On the trial of this woman it appeared that one Henry Steward, a broker, at Bury St. Edmunds, had taken into his house, in the capacity of servant, a girl named Mary Booty, whose father was then recently deceased, and whose goods had been sold by Steward, in the way of his business. Elizabeth Burroughs had lived as a servant to Steward, but was not then in his employ. Finding that Booty supplied the place that she had formerly filled, fried with jealousy (as she expressed herself), she went, for the purpose of quarrelling with her late master, to his house. For some time there was a general fray among the three; but the man, finding that Burroughs had struck Booty on the head with a hammer, quitted the house, and left the girls together. In the course of the night Mary Booty was found in the street, expiring before Steward's door.
Many circumstances concurred for supposing that she had been thrown out of the window by Burroughs: her skull was fractured, and she was otherwise much beaten and bruised. Yet, under these proofs and corroborative evidence, the hardened wretch, to the last moment, asserted her innocence. Her last words were, 'I know a lie will avail me nothing; I am innocent of the murder for which I suffer.' She was executed at Bury St. Edmunds, April the 4th, 1763.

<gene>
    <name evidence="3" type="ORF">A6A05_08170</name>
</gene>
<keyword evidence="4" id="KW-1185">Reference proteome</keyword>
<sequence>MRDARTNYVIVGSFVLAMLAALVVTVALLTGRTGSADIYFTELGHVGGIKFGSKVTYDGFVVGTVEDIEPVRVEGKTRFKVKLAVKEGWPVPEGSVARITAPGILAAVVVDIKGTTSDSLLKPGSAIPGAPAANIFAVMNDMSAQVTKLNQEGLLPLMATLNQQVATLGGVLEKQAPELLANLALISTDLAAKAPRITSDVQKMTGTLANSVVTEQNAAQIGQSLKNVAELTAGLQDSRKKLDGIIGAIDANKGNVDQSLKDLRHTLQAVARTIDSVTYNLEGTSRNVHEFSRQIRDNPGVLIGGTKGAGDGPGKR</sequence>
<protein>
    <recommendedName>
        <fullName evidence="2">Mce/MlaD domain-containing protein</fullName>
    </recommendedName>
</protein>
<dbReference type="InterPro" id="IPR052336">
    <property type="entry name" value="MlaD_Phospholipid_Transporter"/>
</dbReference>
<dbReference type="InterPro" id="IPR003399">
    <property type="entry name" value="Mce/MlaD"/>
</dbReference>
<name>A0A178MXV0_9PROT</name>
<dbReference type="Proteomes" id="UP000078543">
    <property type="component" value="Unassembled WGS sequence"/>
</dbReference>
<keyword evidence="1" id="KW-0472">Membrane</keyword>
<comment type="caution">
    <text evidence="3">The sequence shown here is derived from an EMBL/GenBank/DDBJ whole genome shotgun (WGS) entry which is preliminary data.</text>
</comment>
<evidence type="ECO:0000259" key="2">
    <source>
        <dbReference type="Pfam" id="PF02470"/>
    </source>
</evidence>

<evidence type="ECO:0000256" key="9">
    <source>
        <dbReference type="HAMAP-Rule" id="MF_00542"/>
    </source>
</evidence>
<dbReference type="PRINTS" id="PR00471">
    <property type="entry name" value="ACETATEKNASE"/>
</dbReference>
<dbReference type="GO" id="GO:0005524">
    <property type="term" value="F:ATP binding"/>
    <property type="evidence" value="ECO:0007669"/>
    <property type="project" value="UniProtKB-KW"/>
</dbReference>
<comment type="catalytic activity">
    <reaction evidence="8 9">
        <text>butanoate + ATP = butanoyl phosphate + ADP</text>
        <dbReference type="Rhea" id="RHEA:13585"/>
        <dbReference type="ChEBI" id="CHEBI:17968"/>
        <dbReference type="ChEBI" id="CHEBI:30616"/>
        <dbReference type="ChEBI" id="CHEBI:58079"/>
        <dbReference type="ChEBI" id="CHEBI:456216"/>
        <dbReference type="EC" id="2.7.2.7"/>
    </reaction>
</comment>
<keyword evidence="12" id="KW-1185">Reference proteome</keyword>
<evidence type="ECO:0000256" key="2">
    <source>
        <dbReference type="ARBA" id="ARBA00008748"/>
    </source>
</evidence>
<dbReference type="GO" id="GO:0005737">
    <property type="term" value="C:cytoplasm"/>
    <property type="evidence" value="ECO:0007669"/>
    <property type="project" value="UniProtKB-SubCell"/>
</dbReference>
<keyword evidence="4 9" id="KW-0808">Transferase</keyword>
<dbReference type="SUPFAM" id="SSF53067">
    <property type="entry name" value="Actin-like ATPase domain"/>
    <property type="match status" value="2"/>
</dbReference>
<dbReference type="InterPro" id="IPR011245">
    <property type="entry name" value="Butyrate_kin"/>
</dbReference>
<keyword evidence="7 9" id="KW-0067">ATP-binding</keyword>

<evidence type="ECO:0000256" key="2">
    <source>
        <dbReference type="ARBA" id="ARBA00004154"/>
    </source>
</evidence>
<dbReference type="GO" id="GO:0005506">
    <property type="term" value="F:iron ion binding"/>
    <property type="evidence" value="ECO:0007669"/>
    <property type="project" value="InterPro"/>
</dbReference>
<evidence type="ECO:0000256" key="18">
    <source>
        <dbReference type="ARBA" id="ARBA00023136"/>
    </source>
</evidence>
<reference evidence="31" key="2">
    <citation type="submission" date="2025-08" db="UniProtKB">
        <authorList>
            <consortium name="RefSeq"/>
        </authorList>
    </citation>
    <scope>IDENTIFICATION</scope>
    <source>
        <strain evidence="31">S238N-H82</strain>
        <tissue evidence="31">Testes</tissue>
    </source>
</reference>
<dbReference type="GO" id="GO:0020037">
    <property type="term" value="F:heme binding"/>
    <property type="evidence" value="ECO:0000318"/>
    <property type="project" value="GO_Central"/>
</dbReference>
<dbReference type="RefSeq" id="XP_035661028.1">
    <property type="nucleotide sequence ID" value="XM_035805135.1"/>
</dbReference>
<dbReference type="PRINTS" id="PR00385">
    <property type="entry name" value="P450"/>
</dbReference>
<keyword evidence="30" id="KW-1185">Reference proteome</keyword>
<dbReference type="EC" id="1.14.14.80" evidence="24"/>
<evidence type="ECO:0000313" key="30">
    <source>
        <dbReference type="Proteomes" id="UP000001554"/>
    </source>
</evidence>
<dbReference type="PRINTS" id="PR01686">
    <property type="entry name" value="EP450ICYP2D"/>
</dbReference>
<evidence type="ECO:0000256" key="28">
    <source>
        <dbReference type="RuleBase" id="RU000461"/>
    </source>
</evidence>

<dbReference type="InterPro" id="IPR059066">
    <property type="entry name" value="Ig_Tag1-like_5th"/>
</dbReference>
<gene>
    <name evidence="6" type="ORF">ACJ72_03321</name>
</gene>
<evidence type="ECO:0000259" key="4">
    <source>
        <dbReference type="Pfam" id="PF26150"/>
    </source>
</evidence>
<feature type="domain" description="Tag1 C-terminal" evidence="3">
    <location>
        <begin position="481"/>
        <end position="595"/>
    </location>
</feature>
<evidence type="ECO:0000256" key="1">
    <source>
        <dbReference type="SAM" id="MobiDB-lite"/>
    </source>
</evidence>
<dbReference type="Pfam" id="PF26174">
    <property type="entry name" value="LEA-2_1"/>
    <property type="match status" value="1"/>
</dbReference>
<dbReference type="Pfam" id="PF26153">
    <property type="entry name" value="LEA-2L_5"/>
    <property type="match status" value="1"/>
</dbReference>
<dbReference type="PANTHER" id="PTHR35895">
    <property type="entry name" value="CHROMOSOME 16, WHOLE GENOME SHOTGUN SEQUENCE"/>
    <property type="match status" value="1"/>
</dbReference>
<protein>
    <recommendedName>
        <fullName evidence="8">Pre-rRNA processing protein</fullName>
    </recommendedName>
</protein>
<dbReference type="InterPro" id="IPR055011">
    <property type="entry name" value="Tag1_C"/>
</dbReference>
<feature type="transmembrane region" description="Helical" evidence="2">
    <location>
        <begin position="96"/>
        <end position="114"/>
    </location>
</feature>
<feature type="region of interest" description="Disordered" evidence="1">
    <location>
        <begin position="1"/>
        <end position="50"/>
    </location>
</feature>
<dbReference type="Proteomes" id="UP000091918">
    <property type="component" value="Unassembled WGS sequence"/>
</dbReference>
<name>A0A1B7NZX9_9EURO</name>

We do not know a more dangerous step towards the ruin of the peace of mind, in fact, eventually, of every individual of a family, than that of the master becoming familiar with his female servant. No person can read this unhappy case without entertaining the idea of an improper intercourse having taken place between Steward and Burroughs; and, though it appears she had left her ostensible employ, yet it is plain she considered the favours of her master still at her command, and that they were encroached upon by the admission of the deceased. On this point, unfortunately, we find that a grey beard does not always bring wisdom.